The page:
19th Annual Pocono Blues Fest
By Robert Putignano
Diversity and A Rare Lineup Highlight A Perennial Favorite
Wow, nineteen years for Michael Cloeren's Pocono Blues Festival where the diversity of performers is always key. You can count on a mix of straight blues, rocking blues, soul, gospel and zydeco music to make this festival a favorite. Plus, Mr. Cloeren takes astute care in importing many musicians and bands that don't often get the opportunity to perform in the Northeast region. Nice!
This year's lineup follows previous years' ideology. Artists deserving more attention included Johnny Rawls, Johnnie Bassett, CJ Chenier, Chick Willis, and Alabama Mike. From the Gospel side The Campbell Brothers and especially Mavis Staples made strong impressions.
Zydeco was mostly represented by CJ Chenier whose band rocked on mightily.
Soul representatives (Mavis fits this category all too well, too) included Roy Roberts, Barbara Carr, AJ Diggs, and Theodis Ealey.
The Thunderbirds also rocked, though I was not overly impressed with Kim Wilson's lengthy harp solo which lasted nearly ten minutes.
A little jazziness was on display by the Joe Krown Trio with the Crescent city legend Walter Wolfman Washington, and Russell Batiste. All in all, this festival offers a wonderful smattering of various roots/blues based music.
My top three favorite performances came from Johnnie Bassett and his entire band, the Joe Krown Trio, and Mavis Staples.
It's been far too long since I have seen Johnnie Bassett perform. In fact the last time I saw Bassett was at the Pocono Blues Fest several years ago. He looked and sounded fantastic and is one of those rare musicians that can mix an in-between jazzy fat tone with his blues. Bassett was dead on, the band was ultra tight, and they performed tunes from Johnnie's previous recordings and his latest The Gentleman Is Back on Sly Dog label, a division of the jazz label Mack Avenue. It was also sweet to hear Johnnie say that a follow-up recording is in the works. It should be out late this year or early next as there was a long gap between Johnnie's last disc and his previous. Bob Porter whose liner notes gracefully adorn Bassett's latest CD tells me that Basset plans to play in Europe this year. Good news, indeed.
The Joe Krown Trio with Wolfman Washington and Russell Batiste was the surprise performance of the weekend for me, as they jazzed it up with a strong soul-funk groove coming from Mr. Krown's B3, dynamite and (at times) explosive drumming from Batiste and some of the best guitar playing I've ever heard coming from Walter. The Wolfman was definitely on the prowl with his vocals and guitar offering some of the most cohesive playing that I've ever heard from Washington. This trio has grown leaps and bounds from their only release Live at the Maple Leaf in 2009. Their interplay was outstanding, and I only hope to hear a fresh new recording from these perennial veterans from the Crescent City.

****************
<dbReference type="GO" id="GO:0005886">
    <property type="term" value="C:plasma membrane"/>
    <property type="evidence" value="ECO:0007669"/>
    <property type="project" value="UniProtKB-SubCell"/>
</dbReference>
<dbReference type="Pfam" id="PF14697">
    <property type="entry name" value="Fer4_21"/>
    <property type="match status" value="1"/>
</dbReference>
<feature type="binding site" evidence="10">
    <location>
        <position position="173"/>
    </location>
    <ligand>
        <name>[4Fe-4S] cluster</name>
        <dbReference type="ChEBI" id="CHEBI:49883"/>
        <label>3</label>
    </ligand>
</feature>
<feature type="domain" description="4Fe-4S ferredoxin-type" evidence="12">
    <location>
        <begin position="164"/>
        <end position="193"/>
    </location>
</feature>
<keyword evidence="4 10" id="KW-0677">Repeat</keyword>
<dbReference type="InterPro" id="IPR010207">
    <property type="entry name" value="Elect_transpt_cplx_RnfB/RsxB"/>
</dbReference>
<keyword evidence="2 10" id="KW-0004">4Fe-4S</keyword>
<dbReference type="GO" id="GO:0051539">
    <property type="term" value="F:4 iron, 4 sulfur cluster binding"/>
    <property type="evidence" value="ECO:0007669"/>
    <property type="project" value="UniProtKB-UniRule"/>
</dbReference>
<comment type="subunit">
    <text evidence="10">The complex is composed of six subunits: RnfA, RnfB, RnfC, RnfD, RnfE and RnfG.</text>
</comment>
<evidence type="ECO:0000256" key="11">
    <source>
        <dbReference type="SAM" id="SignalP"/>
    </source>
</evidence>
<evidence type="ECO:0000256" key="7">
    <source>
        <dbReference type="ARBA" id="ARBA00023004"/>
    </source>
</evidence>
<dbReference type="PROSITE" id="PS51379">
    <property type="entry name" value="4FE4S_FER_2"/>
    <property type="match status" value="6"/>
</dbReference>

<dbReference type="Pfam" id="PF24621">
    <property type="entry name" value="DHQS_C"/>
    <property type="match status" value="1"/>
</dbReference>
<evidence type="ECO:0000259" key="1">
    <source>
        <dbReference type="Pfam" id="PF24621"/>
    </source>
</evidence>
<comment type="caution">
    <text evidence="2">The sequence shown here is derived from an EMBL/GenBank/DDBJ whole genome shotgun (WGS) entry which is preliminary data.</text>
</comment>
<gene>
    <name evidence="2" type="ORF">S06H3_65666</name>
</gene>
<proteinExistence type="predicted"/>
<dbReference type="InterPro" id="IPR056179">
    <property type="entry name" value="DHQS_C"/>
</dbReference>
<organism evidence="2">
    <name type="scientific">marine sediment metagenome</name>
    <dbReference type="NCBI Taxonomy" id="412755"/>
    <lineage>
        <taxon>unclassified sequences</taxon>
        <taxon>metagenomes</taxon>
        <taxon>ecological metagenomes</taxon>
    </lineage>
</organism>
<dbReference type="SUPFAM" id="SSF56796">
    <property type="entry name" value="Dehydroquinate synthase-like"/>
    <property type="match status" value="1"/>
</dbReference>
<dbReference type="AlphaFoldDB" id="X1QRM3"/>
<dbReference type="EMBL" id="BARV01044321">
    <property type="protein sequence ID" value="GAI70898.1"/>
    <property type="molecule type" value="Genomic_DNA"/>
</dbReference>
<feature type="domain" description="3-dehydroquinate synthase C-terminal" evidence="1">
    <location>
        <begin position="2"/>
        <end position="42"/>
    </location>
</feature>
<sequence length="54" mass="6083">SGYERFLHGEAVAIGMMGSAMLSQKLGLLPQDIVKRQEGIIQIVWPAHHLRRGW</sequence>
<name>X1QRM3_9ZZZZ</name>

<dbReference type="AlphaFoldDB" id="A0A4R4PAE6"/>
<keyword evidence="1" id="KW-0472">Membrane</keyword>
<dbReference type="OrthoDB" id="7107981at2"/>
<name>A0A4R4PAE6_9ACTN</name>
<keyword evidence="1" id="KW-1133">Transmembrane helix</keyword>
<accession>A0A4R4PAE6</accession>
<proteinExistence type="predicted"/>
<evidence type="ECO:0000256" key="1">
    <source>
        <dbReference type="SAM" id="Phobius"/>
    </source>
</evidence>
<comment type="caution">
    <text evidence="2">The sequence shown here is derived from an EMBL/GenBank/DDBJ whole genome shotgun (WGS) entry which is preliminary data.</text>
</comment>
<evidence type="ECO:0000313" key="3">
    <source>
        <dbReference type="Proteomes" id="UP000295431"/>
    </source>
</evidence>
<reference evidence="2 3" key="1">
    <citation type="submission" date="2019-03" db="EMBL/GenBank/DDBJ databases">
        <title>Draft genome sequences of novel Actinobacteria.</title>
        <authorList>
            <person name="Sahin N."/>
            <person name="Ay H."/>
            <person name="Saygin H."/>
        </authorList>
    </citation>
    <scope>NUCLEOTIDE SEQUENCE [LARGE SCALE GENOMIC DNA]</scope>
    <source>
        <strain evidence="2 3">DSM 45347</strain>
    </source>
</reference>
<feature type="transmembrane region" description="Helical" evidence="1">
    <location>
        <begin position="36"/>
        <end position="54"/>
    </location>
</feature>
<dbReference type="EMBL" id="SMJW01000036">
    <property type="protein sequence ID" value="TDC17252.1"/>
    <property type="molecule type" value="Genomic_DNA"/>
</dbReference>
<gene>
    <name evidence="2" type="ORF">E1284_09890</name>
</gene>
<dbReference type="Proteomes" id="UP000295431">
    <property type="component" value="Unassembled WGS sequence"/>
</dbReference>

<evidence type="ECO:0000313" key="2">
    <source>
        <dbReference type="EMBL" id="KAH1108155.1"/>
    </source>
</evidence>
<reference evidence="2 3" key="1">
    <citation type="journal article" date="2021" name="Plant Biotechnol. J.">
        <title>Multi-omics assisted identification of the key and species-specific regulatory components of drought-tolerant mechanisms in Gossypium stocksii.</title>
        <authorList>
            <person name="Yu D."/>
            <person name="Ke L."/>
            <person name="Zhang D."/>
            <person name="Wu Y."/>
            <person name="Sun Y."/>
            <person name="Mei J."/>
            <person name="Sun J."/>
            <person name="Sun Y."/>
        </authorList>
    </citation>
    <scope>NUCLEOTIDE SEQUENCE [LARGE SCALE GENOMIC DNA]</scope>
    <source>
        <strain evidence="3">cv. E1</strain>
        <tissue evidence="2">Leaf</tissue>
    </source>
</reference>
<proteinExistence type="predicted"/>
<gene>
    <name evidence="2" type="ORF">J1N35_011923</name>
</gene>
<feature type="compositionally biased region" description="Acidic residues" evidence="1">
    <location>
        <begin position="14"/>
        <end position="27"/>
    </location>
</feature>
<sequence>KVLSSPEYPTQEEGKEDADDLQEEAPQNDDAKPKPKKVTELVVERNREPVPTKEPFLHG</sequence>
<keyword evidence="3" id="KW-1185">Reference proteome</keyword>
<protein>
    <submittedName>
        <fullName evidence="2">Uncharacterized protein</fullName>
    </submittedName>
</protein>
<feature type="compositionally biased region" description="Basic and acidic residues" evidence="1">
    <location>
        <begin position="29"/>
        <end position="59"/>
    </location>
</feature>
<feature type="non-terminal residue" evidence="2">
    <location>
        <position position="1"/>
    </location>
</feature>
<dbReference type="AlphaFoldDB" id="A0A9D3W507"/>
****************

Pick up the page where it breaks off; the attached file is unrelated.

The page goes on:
I've written about witnessing Mavis Staples three times in the last year or so, and every time I see this new updated version of her band, I walk away with a huge smile on my face. Seeing Mavis perform is always a religious experience, so what could be better than seeing her close out the main stage reading in hymnbook fashion on gorgeous Sunday afternoon at the Pocono's? Nada!
Staples was in a fabulous mood and really looked like she was thoroughly enjoying the vibe of the audience, often leaning over to touch and shake hands with her fans. Her voice was strong, and the group is some band! Rick Holmstrom on guitar was on fire, bassist Jeff Turmes and drummer Stephen Hodges rounded out the vibrant rhythm section while Mavis' sister and Donny Gerrard mightily held down the background vocals. All in all, this is an exceptional unit that displays deep gospel grooves, powerful soul, and can also rock out.
Mavis killed on The Band's "The Weight" which was the highlight of their very fine set, but I would remiss to not mention the incredible instrumental jam that Holmstrom, Turmes and Hodges put down midway through their set where Turmes traded in his bass and played a mean and tasty slide guitar. He then went back to his bass to let Holmstrom roar!
know I've said it before, but I will say it again. If you have not seen this Mavis Staples lineup, shame on you. They are that good and very memorable, period. It was also great to hear Mavis say that they are also close to releasing a new disc for the Anti label, which (I think) will be the first time this configuration of her extraordinary band will work together in the studio. Looking forward to this new one, indeed!
So there you have it, the nineteenth edition of the Pocono Blues Fest. Kudos to Michael Cloeren for all the good and hard work he does to offer blues-based music to a wider audience. Last but not least, be sure to checkout Cloeren's second edition of the Vermont Blues Fest that takes place from August 27th through the 29th at www.vermontbluesfest.com. I hope to see many of you there, and next year at the twentieth Pocono Blues Festival!
Bob Putignano a senior contributing editor at BluesWax. He is also the heart of Sounds of Blues at www.SoundsofBlue.com. Bob maybe contacted at: firstname.lastname@example.org
Bob Putignano: www.SoundsofBlue.com